It’s a fight that’s occurring much to the outward dismay of both the MMA media and fans. B.J. Penn is taking on Yair Rodriguez at UFC Fight Night 103 at Talking Stick Arena this weekend in Phoenix.
Twitter timelines don’t have to be scrolled for long to see some sort of reference to the last time Penn won a fight. For the record, the date was November 20, 2010.
For a lot of interested observers in MMA, this fight is nonsense. Rodriguez is a top-10 featherweight according to the UFC rankings, whereas Penn is unranked by the UFC. So, let’s try and make sense of the nonsense by examining the reasons this fight makes sense for all the parties involved.
Let’s start with Rodriguez. He seems to be a fighter who is destined for greatness. His skill and willingness to take chances both on the feet and the ground have many MMA pundits labeling him as a future star in the UFC. However, a quick glance at Rodriguez’s resume and you can see it needs to be bolstered by some big names and finishes.
Rodriguez’s finishes mostly came prior to the UFC and also on The Ultimate Fighter: Latin America. Since joining the UFC’s roster, he’s mostly gone the distance, with a couple of split decisions over Charles Rosa and Alex Caceres. He did have a knockout win over Andre Fili, which is probably his most impressive victory to date, but this is not the list of victims that builds a championship contender.
What Penn offers Rodriguez in an opponent is a big name with a willingness to stand despite diminished defense on the feet. This is a recipe for a highlight-reel finish of a big name, which is something that would be a huge shot in the arm for Rodriguez’s career. Everyone knows that this isn’t the Penn of old, but his name still carries weight. Penn’s name in Rodriguez’s win column, along with the visual of a finish for his highlight reel, go a long way in securing bigger fights.
Next, let’s talk about Penn. What does he have left to prove? The short answer is nothing. However, that’s the answer for someone not named B.J. Penn. In Penn’s world — the fighting world — he feels like he has more to give. That’s all that matters to him. With two world titles on his mantel, he sees the challenge of obtaining a third as the necessary motivation to climb back into the Octagon.
In fairness to Penn, had there been a featherweight division when he was in his prime, he probably would have been the champion. He was that far ahead of the other lighter-weight fighters. So, for Penn, Rodriguez represents the fastest and easiest path into the top 10 in the 145-pound division. This is not to say Rodriguez is a pushover, but everyone ranked above him is done so with validity. All pose more problems for Penn than Rodriguez. As the two split decisions to unranked fighters attest, Rodriguez can be had. Penn’s window is small, so a win over Rodriguez could secure a top-five fight and then a win there could get him a title shot. It’s an outside chance, but a Penn title run could be of great interest to the promotion.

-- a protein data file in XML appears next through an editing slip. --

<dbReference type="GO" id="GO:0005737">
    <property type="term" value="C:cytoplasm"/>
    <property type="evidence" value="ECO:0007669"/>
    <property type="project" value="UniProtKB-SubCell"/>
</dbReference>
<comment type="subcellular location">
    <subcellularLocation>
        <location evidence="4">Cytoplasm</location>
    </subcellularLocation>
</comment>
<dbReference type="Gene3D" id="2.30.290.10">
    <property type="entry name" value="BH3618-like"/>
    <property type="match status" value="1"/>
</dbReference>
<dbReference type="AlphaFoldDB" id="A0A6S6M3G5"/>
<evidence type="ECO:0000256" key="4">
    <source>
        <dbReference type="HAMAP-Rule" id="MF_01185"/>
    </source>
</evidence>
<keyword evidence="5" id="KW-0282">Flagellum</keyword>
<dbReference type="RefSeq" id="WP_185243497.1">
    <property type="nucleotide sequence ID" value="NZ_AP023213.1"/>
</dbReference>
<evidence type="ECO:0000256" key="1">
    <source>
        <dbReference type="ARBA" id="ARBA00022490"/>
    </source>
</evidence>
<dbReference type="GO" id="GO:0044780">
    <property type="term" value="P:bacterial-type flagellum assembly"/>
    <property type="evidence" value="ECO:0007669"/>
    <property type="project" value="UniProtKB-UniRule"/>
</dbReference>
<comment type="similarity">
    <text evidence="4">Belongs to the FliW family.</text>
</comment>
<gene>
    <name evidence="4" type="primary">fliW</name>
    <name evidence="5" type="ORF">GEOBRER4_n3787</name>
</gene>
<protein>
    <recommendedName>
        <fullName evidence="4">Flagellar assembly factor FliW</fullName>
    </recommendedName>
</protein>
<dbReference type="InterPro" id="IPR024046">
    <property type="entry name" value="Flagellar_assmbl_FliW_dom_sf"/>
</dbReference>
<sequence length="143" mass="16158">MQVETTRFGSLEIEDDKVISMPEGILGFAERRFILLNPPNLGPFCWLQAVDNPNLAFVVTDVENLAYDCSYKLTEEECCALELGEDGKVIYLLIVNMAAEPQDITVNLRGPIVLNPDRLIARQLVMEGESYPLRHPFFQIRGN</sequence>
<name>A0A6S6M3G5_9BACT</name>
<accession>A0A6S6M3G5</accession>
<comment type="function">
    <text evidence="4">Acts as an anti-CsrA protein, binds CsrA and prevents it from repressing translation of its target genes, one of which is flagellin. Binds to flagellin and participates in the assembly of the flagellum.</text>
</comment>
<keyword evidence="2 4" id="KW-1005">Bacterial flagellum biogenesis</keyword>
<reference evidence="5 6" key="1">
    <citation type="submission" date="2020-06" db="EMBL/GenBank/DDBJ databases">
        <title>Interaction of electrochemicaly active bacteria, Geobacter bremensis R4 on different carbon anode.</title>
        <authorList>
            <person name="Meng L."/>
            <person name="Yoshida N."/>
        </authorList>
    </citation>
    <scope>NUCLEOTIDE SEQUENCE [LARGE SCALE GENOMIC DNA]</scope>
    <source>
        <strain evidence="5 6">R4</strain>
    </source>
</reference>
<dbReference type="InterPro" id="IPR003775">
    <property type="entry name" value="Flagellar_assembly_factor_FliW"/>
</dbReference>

This brings us to the UFC. This fight makes a lot of sense for the promotion. The UFC is in desperate need of stars.
If Conor McGregor continues to hold all the cards as the only bankable star in the UFC, the company is at the mercy of his desire to advocate for labor changes by holding his services hostage. A Penn title run gives the UFC another star that can carry a pay-per-view on his own. Penn versus the top five of the featherweight division would make money. It doesn’t make McGregor levels of money, but you could argue it makes more money than the top five versus José Aldo.
Speaking of Aldo, a fight between the Brazilian former champ and Penn would be massive. There are a lot of money fights out there for Penn if he can show some credibility in the Octagon. That’s where Rodriguez comes in.
On the other side of the Octagon, a huge step to creating a star is by having that fighter defeat stars. If Rodriguez defeats Penn, then it raises Rodriguez’s profile. This certainly helps the UFC. Rodriguez’s higher profile raises the promotion’s ability to more effectively promote its product to Latin American markets, specifically Rodriguez’s homeland of Mexico.
Historically in MMA, and in the UFC specifically, the old-school-vs-new-school fight is used to lend credibility to one fighter or the other. The young fighter wins and the promotion can say he is ready for big fights. If the older fighter wins, the promotion can say he’s still got it. This fight is the type of bout that a promotion takes a chance on because long-term financial upside exists. It’s a risk, but there is a path toward these two men potentially making the promotion a lot of money in the next couple of years. It all starts on Sunday.